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Poster Presentation

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Purpose: Microglia are macrophages that are found primarily in the CNS and play a crucial role in maintaining a healthy brain by engulfing invading microorganisms, releasing inflammatory mediators, and pruning dead cells. Microglia can become activated in response to certain stimuli which causes them to transition into a pro-inflammatory state, and can sometimes become chronically activated which can result in neuronal damage. Studies have shown a causal relationship between this activation and sugars such as fructose and glucose. We sought to understand the role of sugars in microglial activation and the subsequent effects on neuron health.

Methods: Rat microglia (HAPI) and neuronal (B35) cell lines were treated with varying concentrations of fructose (25 mM, 12.5 mM, and 6.25 mM) or glucose (25 mM and 12.5 mM)as a positive control to determine their effects on the cells. Following treatment and incubation for 3 or 24 hours, the cells were analyzed using an MTT assay to measure cell survival or real-time polymerase chain reaction (RT-PCR) to measure gene expression levels. Effects of fructose were measured in HAPI microglia after direct treatment with the sugar. The genes investigated by the RT-PCR in the HAPI cells included: glucose transporter 5 (GLUT5), and the inflammatory markers high mobility group box 1 (HMGB1), and prostaglandin E receptor 2 (Ptger2). To evaluate the effects of microglial activation on neuronal function, the B35 neurons were treated either directly with sugars or with the supernatant collected from fructose-treated HAPI microglia. This allows examination of the effects of soluble neuron-injury factors released by microglia. The genes investigated by RT-PCR in B35 neurons included nuclear factor-κB (NFκB) and enolase 2 (Eno2).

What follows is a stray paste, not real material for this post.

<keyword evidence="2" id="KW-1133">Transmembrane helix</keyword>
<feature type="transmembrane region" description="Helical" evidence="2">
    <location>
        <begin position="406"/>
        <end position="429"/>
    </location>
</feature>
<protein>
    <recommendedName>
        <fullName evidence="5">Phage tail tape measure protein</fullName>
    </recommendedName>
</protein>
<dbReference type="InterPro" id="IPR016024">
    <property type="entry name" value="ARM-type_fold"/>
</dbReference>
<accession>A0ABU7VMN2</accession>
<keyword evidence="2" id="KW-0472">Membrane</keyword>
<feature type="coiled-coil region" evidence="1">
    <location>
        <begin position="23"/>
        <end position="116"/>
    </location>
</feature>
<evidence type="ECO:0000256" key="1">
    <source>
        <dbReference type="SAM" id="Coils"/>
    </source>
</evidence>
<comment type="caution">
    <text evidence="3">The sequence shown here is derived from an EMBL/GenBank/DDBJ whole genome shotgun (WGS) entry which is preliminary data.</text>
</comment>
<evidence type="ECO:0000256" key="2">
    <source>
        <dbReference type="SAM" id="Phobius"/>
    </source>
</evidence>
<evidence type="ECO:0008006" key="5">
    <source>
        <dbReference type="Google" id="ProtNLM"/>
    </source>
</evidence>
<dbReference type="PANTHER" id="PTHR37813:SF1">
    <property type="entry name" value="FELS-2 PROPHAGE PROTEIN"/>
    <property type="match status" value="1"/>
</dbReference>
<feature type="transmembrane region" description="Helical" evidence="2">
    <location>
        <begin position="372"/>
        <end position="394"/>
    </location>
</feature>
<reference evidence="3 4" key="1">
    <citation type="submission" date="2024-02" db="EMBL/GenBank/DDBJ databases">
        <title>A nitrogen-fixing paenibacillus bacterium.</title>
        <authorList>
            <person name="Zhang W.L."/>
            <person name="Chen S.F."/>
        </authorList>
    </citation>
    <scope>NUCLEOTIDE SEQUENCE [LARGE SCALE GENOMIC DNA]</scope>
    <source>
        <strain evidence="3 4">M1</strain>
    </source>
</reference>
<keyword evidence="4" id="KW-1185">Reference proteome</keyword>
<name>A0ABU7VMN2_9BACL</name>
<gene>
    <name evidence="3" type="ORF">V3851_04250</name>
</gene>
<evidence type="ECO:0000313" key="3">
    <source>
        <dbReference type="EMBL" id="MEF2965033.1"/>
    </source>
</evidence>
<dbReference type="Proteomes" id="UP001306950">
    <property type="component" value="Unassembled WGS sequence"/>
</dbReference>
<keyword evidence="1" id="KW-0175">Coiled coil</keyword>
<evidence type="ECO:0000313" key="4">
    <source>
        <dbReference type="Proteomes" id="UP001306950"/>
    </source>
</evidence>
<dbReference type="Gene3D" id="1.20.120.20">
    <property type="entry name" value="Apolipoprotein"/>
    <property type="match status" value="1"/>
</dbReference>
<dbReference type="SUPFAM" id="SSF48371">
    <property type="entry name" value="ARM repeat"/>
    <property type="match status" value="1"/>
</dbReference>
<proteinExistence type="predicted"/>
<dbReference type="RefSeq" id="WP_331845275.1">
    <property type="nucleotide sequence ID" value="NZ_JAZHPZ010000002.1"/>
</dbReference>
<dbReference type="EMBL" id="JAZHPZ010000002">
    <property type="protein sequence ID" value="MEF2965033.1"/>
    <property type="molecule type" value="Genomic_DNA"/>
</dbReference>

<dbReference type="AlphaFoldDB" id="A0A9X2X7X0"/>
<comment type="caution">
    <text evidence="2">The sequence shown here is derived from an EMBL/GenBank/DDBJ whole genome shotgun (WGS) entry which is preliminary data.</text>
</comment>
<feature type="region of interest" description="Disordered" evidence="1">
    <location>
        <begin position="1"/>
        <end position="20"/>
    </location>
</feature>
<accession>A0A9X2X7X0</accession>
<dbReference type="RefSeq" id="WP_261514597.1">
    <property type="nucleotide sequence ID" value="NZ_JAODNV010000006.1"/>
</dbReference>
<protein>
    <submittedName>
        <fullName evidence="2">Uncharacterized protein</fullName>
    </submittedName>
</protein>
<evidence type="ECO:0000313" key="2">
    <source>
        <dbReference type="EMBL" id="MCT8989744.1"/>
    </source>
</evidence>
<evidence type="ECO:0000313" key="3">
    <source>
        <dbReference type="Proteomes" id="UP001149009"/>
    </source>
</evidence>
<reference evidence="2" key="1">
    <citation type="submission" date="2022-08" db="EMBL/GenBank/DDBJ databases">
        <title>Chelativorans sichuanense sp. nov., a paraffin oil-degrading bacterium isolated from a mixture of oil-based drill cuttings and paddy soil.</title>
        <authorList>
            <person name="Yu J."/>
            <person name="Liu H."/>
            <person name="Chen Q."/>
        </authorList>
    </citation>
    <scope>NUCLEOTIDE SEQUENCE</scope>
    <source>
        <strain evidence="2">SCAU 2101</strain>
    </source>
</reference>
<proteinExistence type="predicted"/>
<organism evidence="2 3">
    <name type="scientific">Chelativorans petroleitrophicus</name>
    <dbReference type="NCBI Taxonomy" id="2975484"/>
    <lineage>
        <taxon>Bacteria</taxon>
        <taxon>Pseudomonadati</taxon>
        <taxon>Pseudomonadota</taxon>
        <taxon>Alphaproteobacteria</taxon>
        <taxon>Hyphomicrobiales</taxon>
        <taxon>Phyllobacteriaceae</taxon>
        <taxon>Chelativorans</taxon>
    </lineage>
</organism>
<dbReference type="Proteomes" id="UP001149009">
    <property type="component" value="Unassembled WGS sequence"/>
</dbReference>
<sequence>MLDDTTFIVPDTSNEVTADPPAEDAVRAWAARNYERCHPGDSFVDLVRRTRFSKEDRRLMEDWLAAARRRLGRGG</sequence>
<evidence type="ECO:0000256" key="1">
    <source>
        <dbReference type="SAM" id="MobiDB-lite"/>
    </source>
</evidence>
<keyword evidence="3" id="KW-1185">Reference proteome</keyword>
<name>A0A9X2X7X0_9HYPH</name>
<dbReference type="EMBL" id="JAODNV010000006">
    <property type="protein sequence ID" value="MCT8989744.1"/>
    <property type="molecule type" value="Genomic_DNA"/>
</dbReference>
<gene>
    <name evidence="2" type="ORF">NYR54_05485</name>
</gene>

Results: Cell survival assays showed that 24-hour direct fructose treatment increased B35 cell survival by up to 13%, while groups treated with microglia supernatant increased cell survival by up to 33%. In HAPI microglia, 3 hours of treatment with fructose caused GLUT5 expression to be suppressed by up to 32% in all treatment groups except for 6.25 mM fructose, while Ptger2 and HMGB1 expression was increased by as much as 65% and 15%, respectively. After 24-hours of treatment with fructose, the HAPI microglia showed a maximum of 80% increased expression of HMGB1, while Ptger2 expression was mostly unchanged. In B35 neurons, 3 hours of treatment with fructose caused a decrease of up to 26% in NFκB and an increase of up to 46% in Eno2 expression.

Conclusion: Cell survival results indicate that the microglia may provide a short term protective effect on the B35 neurons. However, data from the gene expression assays show evidence of cellular dysfunction in neurons and pro-inflammatory activity in microglia which may lead to neuronal death on a longer timeline. As seen in the gene expression results, microglia had increased expression of pro-inflammatory genes and B35 neuronal cells had increased expression of markers of cellular damage. Future studies will further explore the effects of fructose on expression of other genes and examine the effects on neuron survival at later time points.


Presented at American Society of Health Systems Pharmacy Midyear Clinical Meeting in Las Vegas, Nevada, December 2016.

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